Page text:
Not that it changes anything if she does win. It is all a self-indulgent side-show while the country burns – taking Derby with it. I hope that every member of the Conservative party is feeling a deep sense of shame.

The spectre of a “May’s Deal” or “No Deal” referendum

After this afternoon’s debacle in the Commons, I’m certain that the Prime Minister is trying to run the clock down towards March 29th 2019 so that MPs will have to eventually vote for her deal or risk crashing out of the EU with no deal at all. At the same time I think she’s trying to engineer a personal backstop of a new referendum, should her continuing attempts to blackmail MPs not work. However, I’m convinced that should a Theresa May inspired referendum happen, it would be of the ludicrously high-stakes “my deal or crash out with no deal” kind.

I don’t know how I’d vote in such a referendum. Actively voting for “no deal” is easy to rule out. I want politicians to stop wasting time on Europe, and focus on mending the rifts in our society, tackling poverty and promoting opportunity for all. I’d quite like my cancer drugs, food and power supplies to carry on uninterrupted next year. I want my 33+ years of pension savings to be worth something in retirement.

But to willingly vote for her xenophobic deal which ends free movement and reduces the life chances of everyone in the UK? I think – maybe – I’d prefer to spoil my ballot paper. I can’t decide at the moment if that would be the principled thing to do – or merely stupid. It’s a decision I never want to be forced to make.

A year ago (almost to the day) I wrote:

Kicking the can down the road
The Brexit can is still being kicked. We are all in it together. It’s about to go over the cliff edge with us to our collective doom.

Unless, of course, sane MPs on all sides of the house show some backbone and start to work together. They need either to cancel Brexit by withdrawing our article 50 notification, or ask the electorate to take that decision for them.

As we’re a parliamentary democracy, the first course of action should be the preferred one.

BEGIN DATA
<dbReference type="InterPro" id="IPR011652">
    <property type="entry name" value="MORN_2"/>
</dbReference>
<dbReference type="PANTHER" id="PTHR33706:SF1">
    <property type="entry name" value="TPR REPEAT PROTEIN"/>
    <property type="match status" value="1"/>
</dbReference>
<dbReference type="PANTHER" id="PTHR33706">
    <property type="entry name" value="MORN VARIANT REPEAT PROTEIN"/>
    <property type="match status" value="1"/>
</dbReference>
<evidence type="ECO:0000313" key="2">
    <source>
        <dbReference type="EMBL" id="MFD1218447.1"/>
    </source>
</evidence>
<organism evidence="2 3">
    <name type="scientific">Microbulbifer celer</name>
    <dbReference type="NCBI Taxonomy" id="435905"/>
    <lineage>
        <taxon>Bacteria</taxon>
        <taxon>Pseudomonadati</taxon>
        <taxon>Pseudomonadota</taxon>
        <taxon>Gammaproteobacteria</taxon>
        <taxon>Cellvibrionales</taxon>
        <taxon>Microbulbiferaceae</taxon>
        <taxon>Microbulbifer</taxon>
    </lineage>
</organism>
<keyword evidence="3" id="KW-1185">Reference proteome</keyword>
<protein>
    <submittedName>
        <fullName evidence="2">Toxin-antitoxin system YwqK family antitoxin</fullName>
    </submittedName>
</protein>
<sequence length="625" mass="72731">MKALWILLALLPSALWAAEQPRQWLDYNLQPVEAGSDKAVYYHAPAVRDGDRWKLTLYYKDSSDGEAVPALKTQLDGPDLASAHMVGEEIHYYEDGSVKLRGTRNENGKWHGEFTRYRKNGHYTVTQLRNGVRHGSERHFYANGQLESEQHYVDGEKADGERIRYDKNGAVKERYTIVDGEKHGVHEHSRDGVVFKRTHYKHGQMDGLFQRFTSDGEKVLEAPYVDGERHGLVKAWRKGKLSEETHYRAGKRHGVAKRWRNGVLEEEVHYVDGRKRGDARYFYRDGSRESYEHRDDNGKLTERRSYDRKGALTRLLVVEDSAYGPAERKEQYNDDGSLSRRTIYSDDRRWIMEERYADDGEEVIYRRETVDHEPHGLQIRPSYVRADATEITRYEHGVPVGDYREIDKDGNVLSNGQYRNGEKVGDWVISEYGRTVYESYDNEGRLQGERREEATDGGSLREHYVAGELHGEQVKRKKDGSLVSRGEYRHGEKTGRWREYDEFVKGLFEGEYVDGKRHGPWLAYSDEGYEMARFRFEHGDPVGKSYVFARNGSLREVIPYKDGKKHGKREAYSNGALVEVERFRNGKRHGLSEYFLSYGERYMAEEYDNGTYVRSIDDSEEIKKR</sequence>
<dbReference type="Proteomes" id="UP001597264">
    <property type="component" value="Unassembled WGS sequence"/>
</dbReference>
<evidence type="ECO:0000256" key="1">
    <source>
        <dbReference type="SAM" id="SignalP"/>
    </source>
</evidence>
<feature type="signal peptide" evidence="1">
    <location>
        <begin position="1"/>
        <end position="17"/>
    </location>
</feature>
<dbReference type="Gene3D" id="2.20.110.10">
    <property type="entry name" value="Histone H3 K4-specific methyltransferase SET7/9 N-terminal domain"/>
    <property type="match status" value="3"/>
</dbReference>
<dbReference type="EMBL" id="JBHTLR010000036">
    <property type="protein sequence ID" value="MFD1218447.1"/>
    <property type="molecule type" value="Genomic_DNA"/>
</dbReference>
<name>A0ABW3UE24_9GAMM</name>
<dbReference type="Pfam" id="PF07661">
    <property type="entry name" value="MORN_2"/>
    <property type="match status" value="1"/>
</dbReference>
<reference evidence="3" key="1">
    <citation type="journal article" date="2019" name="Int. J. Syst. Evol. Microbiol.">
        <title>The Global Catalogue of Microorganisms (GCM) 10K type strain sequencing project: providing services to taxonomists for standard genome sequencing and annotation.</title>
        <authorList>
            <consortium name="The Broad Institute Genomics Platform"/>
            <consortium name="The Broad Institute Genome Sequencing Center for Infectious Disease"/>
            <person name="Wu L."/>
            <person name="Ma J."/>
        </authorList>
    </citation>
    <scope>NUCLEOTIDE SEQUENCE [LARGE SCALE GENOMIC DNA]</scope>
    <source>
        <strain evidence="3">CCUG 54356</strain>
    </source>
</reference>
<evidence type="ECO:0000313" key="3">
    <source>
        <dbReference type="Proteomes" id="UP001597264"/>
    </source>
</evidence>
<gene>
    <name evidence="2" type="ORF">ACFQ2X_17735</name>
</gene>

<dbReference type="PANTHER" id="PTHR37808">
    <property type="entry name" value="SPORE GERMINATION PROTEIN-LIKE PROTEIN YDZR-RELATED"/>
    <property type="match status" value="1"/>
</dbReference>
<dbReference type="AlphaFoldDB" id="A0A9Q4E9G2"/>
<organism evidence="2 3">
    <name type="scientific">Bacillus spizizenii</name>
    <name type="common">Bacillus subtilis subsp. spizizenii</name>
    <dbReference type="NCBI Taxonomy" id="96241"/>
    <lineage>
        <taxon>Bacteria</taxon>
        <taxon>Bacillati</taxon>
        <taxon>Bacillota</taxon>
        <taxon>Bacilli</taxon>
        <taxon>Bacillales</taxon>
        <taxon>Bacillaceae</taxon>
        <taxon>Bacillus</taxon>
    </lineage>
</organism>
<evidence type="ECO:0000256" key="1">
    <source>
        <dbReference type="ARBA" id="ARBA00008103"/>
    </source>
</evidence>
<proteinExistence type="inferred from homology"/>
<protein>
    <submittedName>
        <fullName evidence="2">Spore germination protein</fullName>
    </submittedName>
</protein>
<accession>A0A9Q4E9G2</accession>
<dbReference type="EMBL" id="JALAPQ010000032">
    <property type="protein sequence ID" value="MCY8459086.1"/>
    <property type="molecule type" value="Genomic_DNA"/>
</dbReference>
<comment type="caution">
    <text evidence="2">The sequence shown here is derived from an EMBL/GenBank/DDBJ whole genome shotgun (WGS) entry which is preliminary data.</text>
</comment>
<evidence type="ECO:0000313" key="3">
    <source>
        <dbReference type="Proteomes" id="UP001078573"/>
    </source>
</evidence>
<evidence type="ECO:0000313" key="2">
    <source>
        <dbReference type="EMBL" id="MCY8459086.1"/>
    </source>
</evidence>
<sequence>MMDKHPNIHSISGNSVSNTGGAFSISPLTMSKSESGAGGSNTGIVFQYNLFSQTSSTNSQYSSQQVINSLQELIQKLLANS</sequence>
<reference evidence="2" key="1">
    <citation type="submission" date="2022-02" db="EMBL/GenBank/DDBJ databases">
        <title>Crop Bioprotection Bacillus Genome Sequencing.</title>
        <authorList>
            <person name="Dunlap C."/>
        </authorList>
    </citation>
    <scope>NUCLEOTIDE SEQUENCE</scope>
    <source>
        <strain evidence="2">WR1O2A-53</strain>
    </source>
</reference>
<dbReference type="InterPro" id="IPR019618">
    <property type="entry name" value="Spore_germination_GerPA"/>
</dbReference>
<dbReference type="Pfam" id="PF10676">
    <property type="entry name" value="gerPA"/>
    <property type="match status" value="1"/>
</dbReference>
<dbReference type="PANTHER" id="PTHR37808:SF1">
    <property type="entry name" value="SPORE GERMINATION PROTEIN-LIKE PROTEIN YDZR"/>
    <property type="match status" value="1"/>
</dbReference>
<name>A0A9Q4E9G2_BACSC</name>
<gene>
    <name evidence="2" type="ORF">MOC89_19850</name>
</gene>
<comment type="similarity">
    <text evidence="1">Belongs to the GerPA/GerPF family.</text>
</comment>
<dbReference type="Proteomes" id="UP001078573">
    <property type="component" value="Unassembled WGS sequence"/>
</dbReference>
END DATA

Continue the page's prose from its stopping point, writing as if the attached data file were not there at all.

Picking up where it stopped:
Brexit withdrawal agreement: I called it wrong

Last night I started to write a post arguing that the Tories would fall in behind the withdrawal agreement that Rabb and May had negotiated. I became too tired to finish it and didn’t hit publish. This morning, looking at the utter chaos the strong and stable May government is in, I’m rather glad that I didn’t.

I believed that the withdrawal agreement would get through the Commons, due to the flakiness demonstrated in the past by the pro-remain Tory “rebels”, the love of power in the rest of the party, combined with abstentions and pro-Brexit votes from the utter shambles that claims to be the official opposition.

I convinced myself that many of the Brexit ultras would fall in behind the Prime Minister. Once out of the EU – even if it was Brexit in name only – it would be easier for them to chip away at the agreement over time and get what they wanted than go through a no-deal exit. My justification for this reasoning were the reports that Michael Gove had backed the deal in cabinet. Compared to many of the other Brexiters in the Conservative party, he looks like a genius. When Gove does something like that, he’s usually playing out some kind of clever strategy. After all, a no-deal will so damage the country the Tories would be unlikely to see power again in a generation.

But what do I know? Nothing at all, by the looks of it. The green crayon brigade seem firmly in control of the fate of the Conservative party – and the country – this morning. If you weren’t preparing for a no-deal Brexit already, now is the time to start. (While continuing to argue for remaining in the EU, naturally.)

Green crayons
Green crayons as (probably) used by Brexit-supporting Conservative ministers when writing their resignation letters